Unemployment, delivery of justice in desecration cases, illegal sand mining and drug menace are likely to be key issues in the Punjab assembly elections.
The Aam Aadmi Party has emerged as a major contender and several farmers bodies too have thrown their hat in the ring as the strife-torn ruling Congress is struggling to put up a united face.
The Shiromani Akali Dal this time forged an alliance with the Bahujan Samaj Party after it parted ways with the Bharatiya Janata Party over farm laws.
The BJP has stitched an alliance with the Sukhdev Singh Dhindsa-led Shiromani Akali Dal (Sanyukt) and the Punjab Lok Congress, led by Amarinder Singh, who quit the Congress following his unceremonious exit as the chief minister last year.
The state will vote on February 14 and the counting will take place on March 10.
Opposition parties in Punjab have been slamming the state government over previous poll promises and repeatedly targeted it over unemployment.
The Congress faced criticism for not regularising services of contractual and temporary employees in various departments.
Chief Minister Charanjit Singh Channi had even threatened to stage a sit-in against Governor Banwarilal Purohit for withholding his assent to a bill for regularising services of 36,000 contractual employees.
Delivery of justice in cases linked to the desecration of the Guru Granth Sahib and police firing at those protesting against it is another issue.
Punjab Congress chief Navjot Singh Sidhu has been demanding justice in the cases and had launched a relentless tirade against former CM Amarinder Singh.
Drug menace, illegal sand mining and rising state's debt are other key issues finding resonance in the elections.
SAD leader Bikram Singh Majithia was recently booked in a drug case. However, he is yet to be arrested, for which the state government has been criticised by AAP.
With the entry of many players in Punjab's electoral landscape, a very thin margin can change the prospects of candidates this time.
With no discernible wave in favour of any party, all political outfits are making claims of forming the next government in Punjab.
AAP is expected to declare is CM face in coming days while the Congress is likely not to project anyone.
The ruling Congress had made Amarinder Singh resign last year to ward off anti-incumbency and end the internal rift. It appointed Charanjit Singh Channi as the CM, the first chief minister belonging to the SC community.
However, the internal strife in the party is still visible with state COngress chief Navjot Singh Sidhu often taking swipes at his own party government.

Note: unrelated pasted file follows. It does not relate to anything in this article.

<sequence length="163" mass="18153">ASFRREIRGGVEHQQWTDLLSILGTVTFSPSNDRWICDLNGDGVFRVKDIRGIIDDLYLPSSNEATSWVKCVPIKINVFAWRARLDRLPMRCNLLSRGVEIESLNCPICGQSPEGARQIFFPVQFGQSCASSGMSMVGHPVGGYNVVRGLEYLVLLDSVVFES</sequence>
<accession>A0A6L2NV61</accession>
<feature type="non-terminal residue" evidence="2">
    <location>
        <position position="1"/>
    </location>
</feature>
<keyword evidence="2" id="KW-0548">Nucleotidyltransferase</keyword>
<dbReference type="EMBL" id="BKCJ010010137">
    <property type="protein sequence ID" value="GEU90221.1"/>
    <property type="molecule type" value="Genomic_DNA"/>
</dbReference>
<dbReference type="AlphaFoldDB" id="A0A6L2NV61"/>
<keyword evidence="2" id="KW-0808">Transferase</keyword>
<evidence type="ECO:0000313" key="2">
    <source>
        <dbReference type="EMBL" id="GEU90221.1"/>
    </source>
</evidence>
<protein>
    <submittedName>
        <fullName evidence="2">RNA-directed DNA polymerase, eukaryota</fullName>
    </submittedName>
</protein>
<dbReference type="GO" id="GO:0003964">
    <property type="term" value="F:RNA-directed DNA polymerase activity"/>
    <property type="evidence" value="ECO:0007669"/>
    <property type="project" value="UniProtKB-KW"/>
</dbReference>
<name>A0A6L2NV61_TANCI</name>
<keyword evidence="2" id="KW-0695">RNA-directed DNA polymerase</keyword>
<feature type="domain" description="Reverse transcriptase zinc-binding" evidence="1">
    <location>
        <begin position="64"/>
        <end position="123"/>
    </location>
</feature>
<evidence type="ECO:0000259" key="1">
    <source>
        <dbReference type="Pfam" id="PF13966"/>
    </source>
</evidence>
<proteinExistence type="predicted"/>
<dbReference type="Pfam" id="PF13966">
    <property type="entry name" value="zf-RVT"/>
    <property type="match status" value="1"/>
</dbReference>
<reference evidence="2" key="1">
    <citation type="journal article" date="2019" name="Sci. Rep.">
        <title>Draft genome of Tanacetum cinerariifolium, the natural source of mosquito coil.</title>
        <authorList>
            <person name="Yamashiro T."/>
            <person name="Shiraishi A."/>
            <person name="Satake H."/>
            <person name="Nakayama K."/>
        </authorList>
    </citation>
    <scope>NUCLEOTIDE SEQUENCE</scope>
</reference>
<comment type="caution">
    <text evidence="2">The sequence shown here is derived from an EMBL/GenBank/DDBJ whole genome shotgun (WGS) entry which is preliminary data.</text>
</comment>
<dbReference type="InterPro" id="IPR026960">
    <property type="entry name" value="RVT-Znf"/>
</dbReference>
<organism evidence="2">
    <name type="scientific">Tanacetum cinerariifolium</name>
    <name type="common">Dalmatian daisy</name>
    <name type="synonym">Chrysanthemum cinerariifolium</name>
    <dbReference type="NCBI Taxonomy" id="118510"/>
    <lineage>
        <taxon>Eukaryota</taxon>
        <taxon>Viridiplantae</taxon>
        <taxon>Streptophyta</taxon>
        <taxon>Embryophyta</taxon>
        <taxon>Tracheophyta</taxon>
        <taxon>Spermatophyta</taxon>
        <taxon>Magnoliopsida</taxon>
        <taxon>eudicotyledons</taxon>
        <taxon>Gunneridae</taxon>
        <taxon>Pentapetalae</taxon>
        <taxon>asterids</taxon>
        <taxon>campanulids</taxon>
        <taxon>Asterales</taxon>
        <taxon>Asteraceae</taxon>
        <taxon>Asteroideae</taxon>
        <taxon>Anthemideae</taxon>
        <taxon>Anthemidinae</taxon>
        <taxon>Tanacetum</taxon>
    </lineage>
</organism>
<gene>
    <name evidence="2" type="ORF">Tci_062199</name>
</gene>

It also did not go down well with some party leaders after Sidhu backed some ticket aspirants during rallies.
Congress leaders, however, exude confidence that they will retain power.
On the other hand, AAP leader Raghav Chadha claims, "There is a wave for change in the whole of Punjab. I am fully confident that on February 14, on Valentine's day, the whole Punjab will say in one voice, "I love you Kejriwal', and people will give a chance to AAP to serve them".
Similarly, Shiromani Akali Dal chief Sukhbir Singh Badal said, "People of the state are ready and eagerly looking forward to a strong, stable and development oriented SAD-BSP government, committed to peace and communal harmony."
Former Punjab chief minister Amarinder Singh said, "We are all set for the Big Day that will decide the future of Punjab."
The Shiromani Akali Dal, which ended its 24-year-old ties with the BJP, is looking to revive its political fortunes.
The SAD last year tied up with the Bahujan Samaj Party with a hope of influencing votes of the Scheduled Castes community. Punjab has nearly 32 per cent SC population.
The Aam Aadmi Party, which is heavily banking on Arvind Kejriwal's Delhi model of governance, will be looking to form the government this time after facing drubbing in the 2017 Assembly polls.
Kejriwal, who has been leading the party's poll campaign, has tried to woo voters by promising several 'guarantees,' including 300 units of free power and Rs 1,000 per month to every woman while laying emphasis on improving the condition of government schools and hospitals.
The BJP, which used to contest on 23 seats, is hopeful of making its presence felt in the elections, especially after facing the wrath of the farming community over the three farm laws.
It will be banking on its traditional urban vote bank in the state.